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Santa Elena Cliffs at Big Bend   2001, Oil on linen, 41″ x 44″

Amherst, Massachusetts, where Margaret Jean lives, was the whole world to Emily Dickinson. Jean the 19th century poet very much and has paid homage to her by creating a boxed edition of landscape etchings to accompany less familiar Dickinson poems. But Amherst is not Jean’s only universe. Each year, for more than a decade, she has gone to the American Southwest to gather sketches, watercolors and photographs that will be the background information she needs for major paintings. Jean was born and raised in Austin, Texas, and the Big Skies of the West will always draw her back, if only to visit.

Jean has applied the lessons of modernism to the classic, hallowed scenery of the West. She isolates a feature or streamlines the actual contours of a place to make it more expressive. The paradox is that with Jean, simplification has the effect of intensifying the feelings and emotions a landscape can carry.

One of her inspirations is obvious, Georgia O’Keeffe. Throughout the many decades she spent in the West, O’Keeffe refined her vision, reducing it often to a mere suggestion of a landscape. For Jean, her early small watercolors, done when she was teaching in north Texas, are some of O’Keeffe’s most distinctive images. Milton Avery’s late paintings are also an influence for Jean.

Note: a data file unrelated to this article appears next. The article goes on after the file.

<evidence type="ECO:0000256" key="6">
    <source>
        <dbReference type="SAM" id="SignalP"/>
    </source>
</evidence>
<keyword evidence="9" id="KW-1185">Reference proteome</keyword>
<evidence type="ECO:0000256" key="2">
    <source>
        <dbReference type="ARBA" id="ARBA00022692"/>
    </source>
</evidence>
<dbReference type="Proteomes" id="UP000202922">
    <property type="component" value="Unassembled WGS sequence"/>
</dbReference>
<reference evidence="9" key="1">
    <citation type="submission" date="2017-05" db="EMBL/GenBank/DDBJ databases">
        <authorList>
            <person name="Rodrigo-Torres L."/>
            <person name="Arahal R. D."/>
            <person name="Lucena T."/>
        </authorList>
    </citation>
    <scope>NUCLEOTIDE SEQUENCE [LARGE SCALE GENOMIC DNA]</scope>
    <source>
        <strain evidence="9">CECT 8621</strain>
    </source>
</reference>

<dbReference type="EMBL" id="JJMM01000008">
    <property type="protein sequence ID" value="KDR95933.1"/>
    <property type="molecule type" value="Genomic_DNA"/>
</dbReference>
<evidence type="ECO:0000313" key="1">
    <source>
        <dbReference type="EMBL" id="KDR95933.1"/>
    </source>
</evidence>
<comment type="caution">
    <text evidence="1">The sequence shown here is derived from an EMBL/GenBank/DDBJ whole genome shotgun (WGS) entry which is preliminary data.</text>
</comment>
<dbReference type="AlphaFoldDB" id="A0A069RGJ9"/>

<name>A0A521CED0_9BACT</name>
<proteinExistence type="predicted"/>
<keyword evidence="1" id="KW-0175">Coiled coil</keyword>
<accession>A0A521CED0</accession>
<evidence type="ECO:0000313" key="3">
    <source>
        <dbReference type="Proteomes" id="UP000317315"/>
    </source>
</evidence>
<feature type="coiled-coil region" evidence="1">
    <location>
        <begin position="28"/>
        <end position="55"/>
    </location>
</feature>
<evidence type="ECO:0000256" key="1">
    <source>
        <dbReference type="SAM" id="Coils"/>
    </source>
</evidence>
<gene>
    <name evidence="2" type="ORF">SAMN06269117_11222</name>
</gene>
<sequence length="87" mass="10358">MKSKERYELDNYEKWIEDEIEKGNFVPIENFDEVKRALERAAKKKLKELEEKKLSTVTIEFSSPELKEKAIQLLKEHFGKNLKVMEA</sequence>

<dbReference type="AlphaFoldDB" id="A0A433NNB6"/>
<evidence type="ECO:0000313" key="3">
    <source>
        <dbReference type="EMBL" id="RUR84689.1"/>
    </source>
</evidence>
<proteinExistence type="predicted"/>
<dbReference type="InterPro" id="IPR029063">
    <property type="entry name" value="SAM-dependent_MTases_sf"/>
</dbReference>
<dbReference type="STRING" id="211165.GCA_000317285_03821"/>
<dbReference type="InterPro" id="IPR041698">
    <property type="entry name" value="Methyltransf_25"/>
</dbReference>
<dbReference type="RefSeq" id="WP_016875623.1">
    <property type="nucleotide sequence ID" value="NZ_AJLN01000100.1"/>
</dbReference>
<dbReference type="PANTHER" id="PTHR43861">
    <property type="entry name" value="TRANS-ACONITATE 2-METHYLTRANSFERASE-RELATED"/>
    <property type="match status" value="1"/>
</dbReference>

A feature of many of Jean’s Texas and southwestern landscapes is a “big sky.” Her painting “Big Bend Cactus” demonstrates her proclivity for audacious placement. The cactus, with its bright yellow flowers, is at eye level, growing from the middle of the bottom edge of the painting. It doesn’t block the view of the distant mountain, but it certainly competes with it. Its triangular shape mimics the mountain and suggest that the lack of its size in relation to the mountain belies its strength.

Jean often presents a desert landscape that is strangely sheltering and intimate. Many of her landforms assume soft folds that are unexpectedly comforting. The message here is that nature, however wild, can also accommodate. But it also means that one would be especially cruel to disturb the essence of this part of creation.

At a distance, the essentially abstract quality of Jean’s imagery reveals itself strongly. At a time when much of the art world is unsure about abstraction’s future, Margaret Jean, like some other incisive artists, is in her own way, marrying abstraction’s principles to the American scene, to the benefit of both.

William Zimmer
New York City, November 2003
(Edited for Margaret Jean Taylor website)

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